[GegenStandpunkt Index]

[adapted and translated from GegenStandpunkt: Politische Vierteljahreszeitschrift 1–03, Gegenstandpunkt Verlag, Munich]

War against Saddam
The Latest Contributions to the Never-Ending Debate over Just Wars and Unjustified Violence in World Politics

The United States, together with Great Britain, is at war with Iraq.  Their declared goal is the removal of Iraq’s ruling regime.  With that, they present the rest of the world with what are largely faits accomplis, demanding agreement by everyone and assistance from allies without allowing any other state any influence on their plans and proceedings, and thereby vexing these same allies quite a bit.

This is all happening very publicly.   The public is being extensively informed about the war.  The US administration explains its actions daily, while skeptical allies have presented their concerns and objections before the broadest of audiences, even — intentionally — in the midst of election campaigns. Both sides have found fertile ground for their stands among the democratic public throughout the whole world.  An intense debate over the old but eternally new question of a just war rages on, once again with some original arguments on the part of war supporters.  On the other side, a large protest has broken out.  Its organizers, just like their similarly concerned mass base, have no illusions about their “chances to stop the war.”  But they have achieved one thing: this war, too, has not gone off without a whole pile of bad objections being made.

I. “No to War — Yes to Peace!”  Since “war implies the failure of politics” and “can’t be allowed to become a normal means of politics.”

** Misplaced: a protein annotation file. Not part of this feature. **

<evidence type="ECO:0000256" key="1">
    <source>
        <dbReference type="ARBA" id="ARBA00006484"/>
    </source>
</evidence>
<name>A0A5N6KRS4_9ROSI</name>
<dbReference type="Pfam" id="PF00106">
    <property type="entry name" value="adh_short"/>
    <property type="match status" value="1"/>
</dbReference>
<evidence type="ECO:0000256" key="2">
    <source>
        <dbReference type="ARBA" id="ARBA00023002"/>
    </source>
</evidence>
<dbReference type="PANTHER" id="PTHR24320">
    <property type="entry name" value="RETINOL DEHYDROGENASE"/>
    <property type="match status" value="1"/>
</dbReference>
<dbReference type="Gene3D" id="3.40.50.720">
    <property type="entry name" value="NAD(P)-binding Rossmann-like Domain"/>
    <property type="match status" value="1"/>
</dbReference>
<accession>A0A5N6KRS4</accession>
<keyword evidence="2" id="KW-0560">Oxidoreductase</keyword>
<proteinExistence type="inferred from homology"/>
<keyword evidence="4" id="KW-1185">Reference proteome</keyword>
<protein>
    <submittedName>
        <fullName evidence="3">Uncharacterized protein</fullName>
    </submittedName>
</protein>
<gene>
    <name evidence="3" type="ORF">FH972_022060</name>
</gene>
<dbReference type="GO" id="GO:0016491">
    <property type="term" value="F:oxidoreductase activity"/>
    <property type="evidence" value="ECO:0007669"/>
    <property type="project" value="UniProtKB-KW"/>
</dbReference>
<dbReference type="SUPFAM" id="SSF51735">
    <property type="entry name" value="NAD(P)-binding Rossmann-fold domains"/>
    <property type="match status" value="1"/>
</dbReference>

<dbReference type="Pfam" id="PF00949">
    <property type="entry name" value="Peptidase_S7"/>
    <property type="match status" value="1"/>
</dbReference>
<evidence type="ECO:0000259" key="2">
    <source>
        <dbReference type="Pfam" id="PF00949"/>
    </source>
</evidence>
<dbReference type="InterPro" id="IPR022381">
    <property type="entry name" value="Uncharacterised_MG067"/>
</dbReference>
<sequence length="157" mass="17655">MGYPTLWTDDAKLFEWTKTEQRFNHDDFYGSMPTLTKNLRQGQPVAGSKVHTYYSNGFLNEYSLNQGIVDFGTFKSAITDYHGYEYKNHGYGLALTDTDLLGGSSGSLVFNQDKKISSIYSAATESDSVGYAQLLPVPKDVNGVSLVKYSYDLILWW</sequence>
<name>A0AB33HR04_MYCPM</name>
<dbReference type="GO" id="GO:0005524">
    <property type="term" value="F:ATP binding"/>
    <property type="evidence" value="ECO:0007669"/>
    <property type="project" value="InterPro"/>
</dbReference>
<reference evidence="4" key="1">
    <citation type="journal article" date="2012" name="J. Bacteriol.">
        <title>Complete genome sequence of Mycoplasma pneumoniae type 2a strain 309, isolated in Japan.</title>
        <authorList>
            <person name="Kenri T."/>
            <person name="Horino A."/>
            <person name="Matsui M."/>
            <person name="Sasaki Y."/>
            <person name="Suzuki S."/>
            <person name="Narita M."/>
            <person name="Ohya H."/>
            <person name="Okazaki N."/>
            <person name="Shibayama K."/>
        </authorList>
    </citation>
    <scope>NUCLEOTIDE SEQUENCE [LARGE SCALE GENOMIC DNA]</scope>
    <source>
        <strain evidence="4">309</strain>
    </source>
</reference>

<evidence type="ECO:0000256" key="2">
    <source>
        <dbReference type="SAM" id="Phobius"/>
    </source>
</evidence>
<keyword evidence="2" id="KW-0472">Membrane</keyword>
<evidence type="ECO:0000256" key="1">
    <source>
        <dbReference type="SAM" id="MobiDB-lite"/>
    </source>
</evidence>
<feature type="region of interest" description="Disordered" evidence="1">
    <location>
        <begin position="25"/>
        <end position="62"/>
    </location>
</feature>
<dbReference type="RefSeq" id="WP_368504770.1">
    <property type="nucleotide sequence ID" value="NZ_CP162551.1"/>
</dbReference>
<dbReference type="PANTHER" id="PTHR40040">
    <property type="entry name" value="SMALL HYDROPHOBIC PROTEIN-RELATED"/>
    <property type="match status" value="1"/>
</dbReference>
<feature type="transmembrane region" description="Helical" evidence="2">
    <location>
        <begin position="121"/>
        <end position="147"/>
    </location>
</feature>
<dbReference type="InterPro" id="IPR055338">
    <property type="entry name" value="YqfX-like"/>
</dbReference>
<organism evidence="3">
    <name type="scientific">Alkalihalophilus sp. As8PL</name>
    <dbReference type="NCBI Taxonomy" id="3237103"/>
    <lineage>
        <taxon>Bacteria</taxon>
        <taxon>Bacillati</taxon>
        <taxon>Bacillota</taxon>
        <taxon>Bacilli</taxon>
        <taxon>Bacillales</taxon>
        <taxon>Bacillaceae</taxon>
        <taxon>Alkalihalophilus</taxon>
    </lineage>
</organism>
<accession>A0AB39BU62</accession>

There exists a time-honored and simply indestructible sort of anti-war critique that distinguishes itself by an especially high level of abstraction and corresponding general applicability.  It thus also suffices as intellectual ammunition for a big part of the protest against war in Iraq:  one imagines the “unimaginable” brutality of war and is against it — an easy exercise that pacifists and generals, war policy makers and civilians, Europeans and Americans from Heidemarie Wiezorek-Zeul to Condoleeza Rice1 have all mastered equally well.  Then instead of war, one wishes peace for oneself and all the other “innocent victims,” one demands that politicians renounce war — and one has thereby already made the first bad mistake.  For, it is precisely the transition to war that makes drastically clear what the peace wished on mankind in general, and on the Iraqis in particular, is actually worth.  It is true that there is no bombing and shooting in a big way during peacetime;  but the reasons for the  heavy bombardments and bloody battles were created during precisely those years — when else? — and by precisely those “circumstances” — how else? — that are now, in view of their consequences, ennobled with the honorable term “peace.”  Whoever protests in the name of peace, especially in the case of the war in Iraq, must have missed something, or at least forgotten it in the course of objecting;  namely, that the peace in the Gulf that should not have been broken consisted in twelve years of periodic bombing, the placement of the Iraqi leadership under a strict embargo, the widespread hardship suffered by the Iraqi people at the hands of their own government and an all-encompassing UN quarantine, impoverishment on a massive scale, and — not to be forgotten — growing American discontent with the continued existence of a positively outlawed enemy.  And what holds in this case holds also in general:  the wars that nation-states put on the agenda time and again are necessarily connected to the state of peace existing between them. For, it is precisely the same conflicts of  interest and hostilities constituting the real content of the condition called peace that explode with such a big bang in wartime — the only difference being the plain fact that in peacetime, “military interventions” haven’t yet occurred.  Therefore, whoever makes no demands beyond that politicians, whatever else they might do, keep away from war:  well, maybe he’s a decent guy or just naive; but above all he shows himself to be ignorant of all the violence and violence-prone affairs that go on in the world of states right up to the “outbreak” of war, and ignorant as well of the criteria according to which politicians deem the transition to the proper deployment of armament to be due — armaments, by the way, that they’ve amassed also during none other than the previous peacetime.